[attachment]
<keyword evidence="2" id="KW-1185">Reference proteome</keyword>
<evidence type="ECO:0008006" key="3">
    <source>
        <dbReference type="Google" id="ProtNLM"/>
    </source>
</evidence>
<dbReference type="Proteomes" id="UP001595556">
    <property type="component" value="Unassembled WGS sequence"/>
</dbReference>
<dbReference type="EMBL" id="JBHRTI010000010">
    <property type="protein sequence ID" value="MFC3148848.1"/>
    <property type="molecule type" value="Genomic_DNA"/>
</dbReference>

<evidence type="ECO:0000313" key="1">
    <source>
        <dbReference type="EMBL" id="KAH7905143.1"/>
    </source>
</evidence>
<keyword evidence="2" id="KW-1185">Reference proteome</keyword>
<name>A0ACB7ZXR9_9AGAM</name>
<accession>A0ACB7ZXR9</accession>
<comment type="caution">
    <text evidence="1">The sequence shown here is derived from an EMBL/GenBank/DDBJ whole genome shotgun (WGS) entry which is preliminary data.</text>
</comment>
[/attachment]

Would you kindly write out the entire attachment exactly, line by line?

<keyword evidence="2" id="KW-1185">Reference proteome</keyword>
<evidence type="ECO:0008006" key="3">
    <source>
        <dbReference type="Google" id="ProtNLM"/>
    </source>
</evidence>
<dbReference type="Proteomes" id="UP001595556">
    <property type="component" value="Unassembled WGS sequence"/>
</dbReference>
<dbReference type="EMBL" id="JBHRTI010000010">
    <property type="protein sequence ID" value="MFC3148848.1"/>
    <property type="molecule type" value="Genomic_DNA"/>
</dbReference>

<evidence type="ECO:0000313" key="1">
    <source>
        <dbReference type="EMBL" id="KAH7905143.1"/>
    </source>
</evidence>
<keyword evidence="2" id="KW-1185">Reference proteome</keyword>
<name>A0ACB7ZXR9_9AGAM</name>
<accession>A0ACB7ZXR9</accession>
<comment type="caution">
    <text evidence="1">The sequence shown here is derived from an EMBL/GenBank/DDBJ whole genome shotgun (WGS) entry which is preliminary data.</text>
</comment>